Then there’s Waya, who used to belong to a house up the road, but ran away to join the strays – such an interesting enigma that a stray dog’s life here is preferable to a domestic dog, that is kept tied up all day. Poor Waya is a bouncy friendly dog that just wants lots of loving.
We have often thought about adopting one of these dogs and giving them a loving home, and it is especially tempting at this time of the year, when they have to survive in sub-zero temperatures – I remember last year, seeing Sammi lying in the snow, and it breaking my heart. However, the debate we always have is, would they prefer to be adopted or maybe not? For the most part, these dogs have a wonderful life – they are free spirits to roam where they want, they run around on the hillside in front of where we live, they have enough food and plenty of attention and cuddles. Would they want to have their freedom taken away, and be confined to being indoors? Is the exchange of security and love worth the sacrifice of their freedom? The jury is still out on that one…..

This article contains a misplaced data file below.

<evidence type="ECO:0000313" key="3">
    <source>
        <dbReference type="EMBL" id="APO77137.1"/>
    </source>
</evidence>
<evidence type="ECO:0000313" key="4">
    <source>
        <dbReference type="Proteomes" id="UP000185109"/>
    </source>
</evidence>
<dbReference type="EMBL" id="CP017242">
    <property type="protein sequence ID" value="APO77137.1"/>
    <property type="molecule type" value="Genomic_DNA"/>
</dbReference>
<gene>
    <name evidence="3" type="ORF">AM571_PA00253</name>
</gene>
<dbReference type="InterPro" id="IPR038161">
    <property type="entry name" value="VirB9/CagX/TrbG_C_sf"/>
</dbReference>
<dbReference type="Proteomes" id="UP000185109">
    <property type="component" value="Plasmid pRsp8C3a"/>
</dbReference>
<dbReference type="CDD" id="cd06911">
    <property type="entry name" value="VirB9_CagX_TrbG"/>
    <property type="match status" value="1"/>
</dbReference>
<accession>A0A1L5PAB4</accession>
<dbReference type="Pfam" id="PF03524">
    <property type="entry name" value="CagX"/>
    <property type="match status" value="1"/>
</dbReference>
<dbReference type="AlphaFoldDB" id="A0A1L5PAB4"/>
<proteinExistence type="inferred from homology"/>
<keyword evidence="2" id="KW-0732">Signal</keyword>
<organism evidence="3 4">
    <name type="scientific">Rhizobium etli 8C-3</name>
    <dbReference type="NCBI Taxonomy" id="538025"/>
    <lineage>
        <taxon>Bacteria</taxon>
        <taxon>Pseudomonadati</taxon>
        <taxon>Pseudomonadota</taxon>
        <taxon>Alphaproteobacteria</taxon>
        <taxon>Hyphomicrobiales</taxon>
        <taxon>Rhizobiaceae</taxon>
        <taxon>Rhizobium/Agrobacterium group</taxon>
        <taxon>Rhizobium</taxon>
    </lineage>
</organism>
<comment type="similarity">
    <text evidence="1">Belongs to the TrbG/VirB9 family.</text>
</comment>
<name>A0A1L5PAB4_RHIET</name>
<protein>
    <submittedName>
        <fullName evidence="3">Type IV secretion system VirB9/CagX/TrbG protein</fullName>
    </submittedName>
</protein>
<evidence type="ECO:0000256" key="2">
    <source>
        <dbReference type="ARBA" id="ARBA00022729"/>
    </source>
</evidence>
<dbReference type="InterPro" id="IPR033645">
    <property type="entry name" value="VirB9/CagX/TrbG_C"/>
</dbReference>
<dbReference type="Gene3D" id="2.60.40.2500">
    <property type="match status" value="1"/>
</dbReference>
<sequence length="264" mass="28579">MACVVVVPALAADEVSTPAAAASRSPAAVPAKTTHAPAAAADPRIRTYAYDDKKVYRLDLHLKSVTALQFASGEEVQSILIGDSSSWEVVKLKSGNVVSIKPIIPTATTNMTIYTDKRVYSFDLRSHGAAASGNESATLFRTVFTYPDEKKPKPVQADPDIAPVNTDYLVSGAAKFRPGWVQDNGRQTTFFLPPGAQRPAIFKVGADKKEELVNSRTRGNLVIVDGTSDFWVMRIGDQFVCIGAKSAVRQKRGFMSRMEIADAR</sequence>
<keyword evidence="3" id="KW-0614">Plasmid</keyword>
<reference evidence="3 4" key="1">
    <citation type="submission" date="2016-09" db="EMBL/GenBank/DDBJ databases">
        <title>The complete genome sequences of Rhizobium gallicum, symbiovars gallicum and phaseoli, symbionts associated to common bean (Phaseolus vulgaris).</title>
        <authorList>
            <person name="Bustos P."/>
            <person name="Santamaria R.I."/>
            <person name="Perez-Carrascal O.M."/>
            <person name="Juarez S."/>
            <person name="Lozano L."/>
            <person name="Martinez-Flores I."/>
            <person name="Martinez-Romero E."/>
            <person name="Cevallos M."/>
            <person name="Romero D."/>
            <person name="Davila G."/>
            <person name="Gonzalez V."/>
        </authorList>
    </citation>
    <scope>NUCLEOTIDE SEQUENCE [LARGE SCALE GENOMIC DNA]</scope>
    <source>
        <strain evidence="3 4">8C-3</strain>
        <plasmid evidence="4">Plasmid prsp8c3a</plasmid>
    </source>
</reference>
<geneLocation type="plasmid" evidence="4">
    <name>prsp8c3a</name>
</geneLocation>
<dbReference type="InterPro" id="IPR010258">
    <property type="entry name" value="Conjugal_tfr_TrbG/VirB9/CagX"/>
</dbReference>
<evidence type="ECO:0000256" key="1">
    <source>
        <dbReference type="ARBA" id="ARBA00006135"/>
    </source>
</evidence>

Daisy giving some loving to Ziggy and Steffy
Theres one more part-timer in the pack, and that’s King, who’s an incredibly athletic boisterous Alsatian, who loves chasing cars. He is a loner and wanderer and we often spot him down by the Bosphorus. Or rather, he spots us out walking, and then runs at a million miles an hour towards us. Meanwhile most other walkers recoil in horror at the sight of this huge dog running at us, and grab their mini pooches into their arms as quickly as possible. Quite a sight as Daisy and King then embrace and have a big cuddle, much to the amusement and concern of onlookers.
But that’s just our little enclave. We feed them and so do lots of our neighbours. One couple built them a big shelter last year, that they regularly use at nighttime and one lovely lady is often in there, hanging out the blankets to dry, and generally spring cleaning their house!
Daisy and Steffy, who loves her cuddles, as you can see